Shining a welcome light on your future
EIC has been advising clients on how to plan for their future for 20 years – and demand is growing
WHEN the Herald reported at the end of January that almost half of all Scots were dipping into their savings to pay for daily living expenses it was hardly a surprise. Almost everyone has felt the effect of the economic chill in an era of austerity that has been the worst in living memory – especially as many private sector companies have frozen pay rises for the fourth year in a row.
EIC, the Edinburgh born independent advisory business has been helping people get the most out of their money for 20 years now – and sees no decline in the demand from those needing help with their financial planning: from tax and business planning, to mortgage advice and money management.
So much so that a year ago, the company expanded into the west of Scotland, opening an office in Glasgow’s financial services district.
“We felt that there was a gap in the market and that we could bring something new and fresh to the area,” says director Scott Mackintosh. “When I joined the company, my personal client base was mostly in Glasgow and Ayrshire and we felt that it was an opportune time to bring the ethos of what we had already built to Glasgow and take the business to the next level.”
EIC was also able to draw on and develop its partnership with William Duncan & Co, one of Scotland’s most established Chartered Accountancy firms, and with which it shares premises at Blythswood Square. “There is a real synergy between advisers and accountants given the complex world of tax planning and we feel WD are fantastically placed to support us with our clients and for us to do the same for theirs.
“We are building a business that has close professional connections, and that strengthens our proposition,” says Mackintosh, who explains that the company has a wide client base – one that ranges from individuals at the executive level through SMEs to larger corporates.
EIC’s staff numbers have grown significantly: there are 19 in total with plans to grow further. The expansion has been even more prominent with some competitors continuing to cut staff hours or even make redundancies, which Mackintosh believes has been to their advantage. “There are good advisers and support staff alike in our industry who haven’t been given the opportunity to continue doing a great job, and we believe this can be to our advantage to have a business that appreciates that good staff are integral to our ongoing success.”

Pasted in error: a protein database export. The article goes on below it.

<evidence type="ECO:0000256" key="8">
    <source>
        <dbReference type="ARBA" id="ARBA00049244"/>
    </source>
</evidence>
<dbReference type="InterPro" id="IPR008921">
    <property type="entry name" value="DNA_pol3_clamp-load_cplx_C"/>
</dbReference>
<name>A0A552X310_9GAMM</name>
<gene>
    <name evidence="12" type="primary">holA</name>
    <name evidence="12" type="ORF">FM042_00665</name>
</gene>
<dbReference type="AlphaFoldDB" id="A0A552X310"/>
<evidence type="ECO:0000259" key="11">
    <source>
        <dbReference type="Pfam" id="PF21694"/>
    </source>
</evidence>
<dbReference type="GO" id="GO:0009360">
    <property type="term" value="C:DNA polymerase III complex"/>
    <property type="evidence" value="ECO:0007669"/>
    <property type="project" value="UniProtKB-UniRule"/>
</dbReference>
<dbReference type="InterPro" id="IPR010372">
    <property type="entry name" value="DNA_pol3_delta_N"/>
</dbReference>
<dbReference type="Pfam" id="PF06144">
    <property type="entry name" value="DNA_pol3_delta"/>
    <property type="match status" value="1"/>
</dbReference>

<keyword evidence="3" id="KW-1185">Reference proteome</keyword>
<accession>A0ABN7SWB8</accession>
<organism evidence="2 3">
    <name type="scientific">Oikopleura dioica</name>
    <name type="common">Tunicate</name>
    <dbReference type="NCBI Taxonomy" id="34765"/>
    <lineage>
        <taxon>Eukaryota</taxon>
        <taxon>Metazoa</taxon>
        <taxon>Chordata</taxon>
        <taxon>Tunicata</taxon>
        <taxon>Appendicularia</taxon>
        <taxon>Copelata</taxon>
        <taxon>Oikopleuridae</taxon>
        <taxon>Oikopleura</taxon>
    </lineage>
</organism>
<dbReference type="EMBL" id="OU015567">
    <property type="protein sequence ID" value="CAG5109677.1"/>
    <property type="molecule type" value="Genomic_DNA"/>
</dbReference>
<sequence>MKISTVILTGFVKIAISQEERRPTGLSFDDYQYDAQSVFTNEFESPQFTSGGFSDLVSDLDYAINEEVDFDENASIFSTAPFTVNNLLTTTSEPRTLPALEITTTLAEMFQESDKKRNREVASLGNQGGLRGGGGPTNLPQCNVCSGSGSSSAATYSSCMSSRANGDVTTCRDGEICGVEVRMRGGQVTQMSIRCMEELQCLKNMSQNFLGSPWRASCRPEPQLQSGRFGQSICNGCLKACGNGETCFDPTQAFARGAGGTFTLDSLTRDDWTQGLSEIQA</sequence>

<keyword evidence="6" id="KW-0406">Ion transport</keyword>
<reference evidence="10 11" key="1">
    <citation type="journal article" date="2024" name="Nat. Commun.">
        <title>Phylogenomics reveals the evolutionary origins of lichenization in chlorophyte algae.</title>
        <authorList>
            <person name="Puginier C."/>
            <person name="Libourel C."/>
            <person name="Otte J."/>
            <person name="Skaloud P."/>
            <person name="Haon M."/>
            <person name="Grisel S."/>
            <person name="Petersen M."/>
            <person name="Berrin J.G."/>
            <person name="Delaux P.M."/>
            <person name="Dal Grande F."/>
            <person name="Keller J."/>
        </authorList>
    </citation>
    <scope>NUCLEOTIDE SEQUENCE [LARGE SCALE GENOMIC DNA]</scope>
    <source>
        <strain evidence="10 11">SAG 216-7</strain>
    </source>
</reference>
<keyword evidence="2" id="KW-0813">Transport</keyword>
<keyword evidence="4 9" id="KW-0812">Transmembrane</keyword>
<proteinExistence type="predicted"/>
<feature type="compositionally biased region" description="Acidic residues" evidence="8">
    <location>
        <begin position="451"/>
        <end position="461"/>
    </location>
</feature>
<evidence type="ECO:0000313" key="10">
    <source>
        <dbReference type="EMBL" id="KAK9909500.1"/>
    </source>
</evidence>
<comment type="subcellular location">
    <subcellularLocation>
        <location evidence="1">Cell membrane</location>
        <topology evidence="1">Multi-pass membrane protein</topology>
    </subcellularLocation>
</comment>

“Before the economic downturn financial services experienced good times and it was a period that seemed to be positive for all connected with it, including clients. That has certainly changed. But we don’t just speak to the client when times are good: we are just as active with our clients when times are challenging and this active approach I believe has helped us to buck the trend,” says Mackintosh.
This growth includes Independent Women (IW), a subsidiary and niche brand of EIC. The brand was created 16 years ago by CEO Lesley Mackintosh where there remains a focus on increasing brand awareness. IW points out that women make or influence 80% of consumer purchases and are sophisticated clients with career paths and choices that are often different to those of their male counterparts.
“The IW brand is recognisable: it’s about understanding that there are times when a woman would prefer to engage with a female adviser although it is important to note that our brands aren’t designed to segregate male and female clients; the objective is to offer tailored advice appropriate to a client’s needs.”
Redundancy is another area that requires a sensitive approach and is increasingly an issue.
“When someone is made redundant or is approaching retirement they may acquire a significant cash sum which needs to support them and therefore advice is key,” says Mackintosh. “We are passionate about making people aware of the ramifications of making the right decisions about tax and savings – not just hoping that things work out for the best.”
As of January, we have seen a transformation of the retail invest- ment market, with the introduction of changes enforced by the Retail Distribution Review (RDR), the most notable being further transparency of fees and costs associated with advice and servicing of financial plans – plus the demand for higher professional standards.
Mackintosh views this as “a huge opportunity for businesses to get it right.” He continues: “RDR ensures the client is aware of the costs for a particular level of service and also means that the adviser is able to state clearly what the cost of professional advice and support is. For too long, the industry has relied on commission and up-front initial fees – and that isn’t suitable for maintaining a longterm relationship with clients.”
In the future, EIC, says Mackintosh, is eyeing further growth. “London is on our radar and in our business plan for the next two to three years,” he says.
“But we will go at our own pace and remain focused on getting the business absolutely right at the core, comprehensively supporting our clients – and that will not be jeopardised by any expansion or recruitment plans and will be designed to attract clients and more quality staff alike.”
Scott Mackintosh says that close professional connections strengthen EIC’s proposition